Horror’s not dead! Long musing on American Horror Film: The Genre at the Turn of the Millennium…
American Horror Film: The Genre at the Turn of the Millennium (edited by Stefen Hantke) is a provocation on the status of American horror cinema through discussing and analyzing films and trends from the last decade. I’d been anxious to read this anthology after reading Hantke’s essay Academic Film Criticism, the Rhetoric of Crisis, and the Current State of American Horror Cinema: Thoughts on Canonicity and Academic Anxiety. Split into three sections – 1) Bloody America: Critical Reassessments of the Trans/-national and of Graphic Violence; 2) The Usual Suspects: Trends and Transformations in the Subgenres of American Horror Film; 3) Look Back in Horror: Managing the Canon of American Horror Film – it’s a breath of much-needed fresh air, relocating academic focus from the 1960/70s into the present.
My favorite essay is Craig Bernardini’s Cronenburg, Romero, Twilight of American Horror Auteur because it so succinctly addresses the evolution of the zombie as a social signifier. Meaning, and this has been my argument, that it is a recognizable allegorical figure because of our cinematic (i.e. Romero) knowledge. Therefore, that most zombie movies ignore this ingrained ‘pre-knowledge’ means that the subgenre is getting quite stale. Bernardini goes on at length about Romero’s Land of the Dead and gets to the heart of this matter:
What is remarkable about Land of the Dead is the way that it capitalizes on this trend rather than merely repudiating it or capitulating it. The zombie Romero returns to in 2005 is a subtly different figure from the social-allegorical monsters of Night, Dawn, and Day. It has been so thoroughly deconstructed and reconstructed over the last decade that it is no longer a zombie (i.e. a stumbling, moaning, flesh-eating being from which the audience recoils). It is a walking trope…the audience for Land arrives with that trope called ‘zombie’ already present in its mind, ripe to be plucked from its self-reflexive limbo and put back to work as social allegory…(181)
Fortunately more books addressing contemporary issues of the genre have been published recently (such as The Philosophy of Horror also published last year). These writings attempt to tackle the arduous task of deciphering problems with American horror while it’s still awfully close to home. Meaning that it’s much easier to pick apart political structures in the 1970s classics with the privilege of retrospect but trying to place Hostel into a historical/political context at this point might be too soon.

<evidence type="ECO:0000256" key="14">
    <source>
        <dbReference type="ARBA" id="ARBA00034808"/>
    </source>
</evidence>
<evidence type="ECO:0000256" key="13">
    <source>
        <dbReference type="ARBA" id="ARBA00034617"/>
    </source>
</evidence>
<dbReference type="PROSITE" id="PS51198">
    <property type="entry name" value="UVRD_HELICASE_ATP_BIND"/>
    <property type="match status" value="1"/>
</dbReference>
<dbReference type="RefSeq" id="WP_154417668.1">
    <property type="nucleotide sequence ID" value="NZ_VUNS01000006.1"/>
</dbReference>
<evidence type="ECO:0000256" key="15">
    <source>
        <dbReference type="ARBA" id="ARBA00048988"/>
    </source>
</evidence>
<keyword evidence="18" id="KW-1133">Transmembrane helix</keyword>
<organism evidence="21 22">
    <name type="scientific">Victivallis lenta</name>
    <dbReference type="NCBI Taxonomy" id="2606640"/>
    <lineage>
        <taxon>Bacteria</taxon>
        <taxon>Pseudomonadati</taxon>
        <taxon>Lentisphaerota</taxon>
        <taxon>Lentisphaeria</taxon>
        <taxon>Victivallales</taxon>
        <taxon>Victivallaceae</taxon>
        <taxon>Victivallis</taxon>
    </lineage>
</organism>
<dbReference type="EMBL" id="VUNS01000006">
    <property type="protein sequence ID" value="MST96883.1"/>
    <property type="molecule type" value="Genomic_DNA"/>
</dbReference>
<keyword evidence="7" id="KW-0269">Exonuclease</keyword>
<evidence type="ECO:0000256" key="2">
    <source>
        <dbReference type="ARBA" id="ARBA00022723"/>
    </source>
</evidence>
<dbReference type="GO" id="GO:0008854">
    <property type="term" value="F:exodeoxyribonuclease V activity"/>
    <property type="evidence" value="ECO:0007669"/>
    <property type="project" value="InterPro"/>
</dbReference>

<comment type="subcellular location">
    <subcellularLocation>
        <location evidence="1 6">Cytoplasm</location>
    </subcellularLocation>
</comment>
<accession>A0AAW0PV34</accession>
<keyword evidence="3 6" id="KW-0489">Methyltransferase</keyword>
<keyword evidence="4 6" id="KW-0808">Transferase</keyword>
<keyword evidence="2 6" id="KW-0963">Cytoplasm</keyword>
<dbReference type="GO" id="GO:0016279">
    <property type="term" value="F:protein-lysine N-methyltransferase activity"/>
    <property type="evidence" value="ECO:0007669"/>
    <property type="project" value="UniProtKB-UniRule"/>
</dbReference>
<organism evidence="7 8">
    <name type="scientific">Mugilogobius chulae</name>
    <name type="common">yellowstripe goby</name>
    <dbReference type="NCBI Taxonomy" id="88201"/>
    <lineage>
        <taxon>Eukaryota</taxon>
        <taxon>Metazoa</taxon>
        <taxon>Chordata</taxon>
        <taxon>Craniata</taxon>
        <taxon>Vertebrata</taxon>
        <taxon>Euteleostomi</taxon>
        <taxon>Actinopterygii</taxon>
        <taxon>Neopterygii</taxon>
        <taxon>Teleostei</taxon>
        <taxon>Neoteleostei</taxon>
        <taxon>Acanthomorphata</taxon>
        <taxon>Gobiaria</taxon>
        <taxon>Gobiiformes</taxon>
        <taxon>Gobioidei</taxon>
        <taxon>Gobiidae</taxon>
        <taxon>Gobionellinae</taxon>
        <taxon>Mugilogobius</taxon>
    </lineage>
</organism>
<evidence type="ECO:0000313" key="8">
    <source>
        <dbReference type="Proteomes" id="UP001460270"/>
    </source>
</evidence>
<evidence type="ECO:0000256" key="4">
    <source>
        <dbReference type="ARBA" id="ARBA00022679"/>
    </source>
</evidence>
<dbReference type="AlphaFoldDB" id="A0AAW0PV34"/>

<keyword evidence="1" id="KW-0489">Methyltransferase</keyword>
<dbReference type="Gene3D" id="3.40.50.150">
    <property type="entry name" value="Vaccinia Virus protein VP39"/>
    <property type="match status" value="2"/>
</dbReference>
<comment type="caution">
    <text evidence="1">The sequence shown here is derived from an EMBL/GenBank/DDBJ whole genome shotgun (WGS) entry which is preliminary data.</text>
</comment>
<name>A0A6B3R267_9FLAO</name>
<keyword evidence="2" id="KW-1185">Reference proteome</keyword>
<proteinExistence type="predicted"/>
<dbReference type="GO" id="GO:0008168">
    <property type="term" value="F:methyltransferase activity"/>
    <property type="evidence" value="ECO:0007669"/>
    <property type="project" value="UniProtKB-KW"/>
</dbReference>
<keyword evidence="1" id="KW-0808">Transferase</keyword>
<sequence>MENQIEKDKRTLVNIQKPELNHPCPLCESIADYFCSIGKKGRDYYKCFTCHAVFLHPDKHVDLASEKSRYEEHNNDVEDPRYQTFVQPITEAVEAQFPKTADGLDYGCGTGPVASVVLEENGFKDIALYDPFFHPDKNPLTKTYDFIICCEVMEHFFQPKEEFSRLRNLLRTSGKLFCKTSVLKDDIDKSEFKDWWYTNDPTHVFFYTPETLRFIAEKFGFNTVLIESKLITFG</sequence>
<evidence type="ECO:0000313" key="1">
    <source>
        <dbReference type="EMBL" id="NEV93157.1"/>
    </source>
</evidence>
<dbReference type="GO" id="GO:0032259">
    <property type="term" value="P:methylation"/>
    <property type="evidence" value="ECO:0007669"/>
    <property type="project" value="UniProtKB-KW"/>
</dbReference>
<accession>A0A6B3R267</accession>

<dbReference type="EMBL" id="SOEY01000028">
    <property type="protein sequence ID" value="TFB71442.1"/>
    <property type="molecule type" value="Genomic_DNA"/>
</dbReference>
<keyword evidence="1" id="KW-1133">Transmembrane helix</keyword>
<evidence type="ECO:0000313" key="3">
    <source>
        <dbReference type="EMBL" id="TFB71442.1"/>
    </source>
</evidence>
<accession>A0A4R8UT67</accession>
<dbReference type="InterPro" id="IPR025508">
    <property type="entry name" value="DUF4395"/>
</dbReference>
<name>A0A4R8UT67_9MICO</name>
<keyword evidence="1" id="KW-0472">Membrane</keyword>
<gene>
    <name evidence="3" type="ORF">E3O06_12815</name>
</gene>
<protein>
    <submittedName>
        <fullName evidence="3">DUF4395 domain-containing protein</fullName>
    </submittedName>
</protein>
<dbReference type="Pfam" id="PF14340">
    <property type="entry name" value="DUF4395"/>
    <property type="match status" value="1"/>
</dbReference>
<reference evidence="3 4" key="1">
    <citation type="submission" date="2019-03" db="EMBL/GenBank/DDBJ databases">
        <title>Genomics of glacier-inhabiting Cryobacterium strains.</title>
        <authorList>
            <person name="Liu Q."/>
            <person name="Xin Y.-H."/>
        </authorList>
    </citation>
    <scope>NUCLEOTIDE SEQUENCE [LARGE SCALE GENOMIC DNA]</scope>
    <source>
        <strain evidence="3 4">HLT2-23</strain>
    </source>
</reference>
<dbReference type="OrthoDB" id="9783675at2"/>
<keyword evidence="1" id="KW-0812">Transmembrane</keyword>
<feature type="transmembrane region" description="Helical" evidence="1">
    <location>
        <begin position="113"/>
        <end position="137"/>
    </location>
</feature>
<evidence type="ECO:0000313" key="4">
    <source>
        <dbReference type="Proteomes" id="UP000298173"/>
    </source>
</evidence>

These attempts are certainly, therefore, not without their problems. Hantke’s general criticism and pessimism about the state of American horror cinema is crucial as we (meaning horror fans and academics) wax nostalgic for ‘the good old days’ and look towards exciting non-American films for our dose of good horror fixins. However Hantke writes too little on the subject, only giving a brief introduction that is essentially a re-working of his essay I mentioned earlier. Instead, he lets others’ essays speak to a larger whole, invoking a mapping out process: ‘…then it makes more sense to ask how the trope of crisis function s within the discourse on horror. That is, regardless of whether any individual fan, reviewer, or critic is right or wrong, we can try to determine, by looking at the larger patterns within public debate, which ideologies are served or rebuked through the rhetoric of crisis.’ (xvii).
Ultimately this anthology does exactly what horror criticism needs it to do; it blows apart generic and pop-cultural assumptions that have stifled the genre for the past thirty years. Horror cinema, as it always has been, is cyclical in regards to its progress, popularity, narratives, and innovation. We must abandon rules and expectations knowing that, whatever our horror specific tastes are, it will eventually come around to give us exactly what we need.
 In relation to Hantke’s introduction, I was surprised to find two errors. Page xi states that Night of the Living Dead was remade by Zach Snyder in 2004 when in fact it was Dawn of the Dead while on the next page it says that Eli Roth’s reputation ‘so far rests on one original and its sequel’. Though not clear, this may omit Roth’s Cabin Fever (2002).
American Horror Film: The Genre at the Turn of the Millennium is edited by Steffen Hantke. Essays by Craig Bernardini, David Church, Pamela Craig, Blair Davis, Martin Fradley, Steffen Hantke, Reynold Humphries, James Kendrick, Christina Klein, Ben Kooyman, Jay McRoy, Kial Natale, Andrew Patrick Nelson, Tony Perrello, and Philip L. Simpson. Published by University Press of Mississippi (June 1, 2010)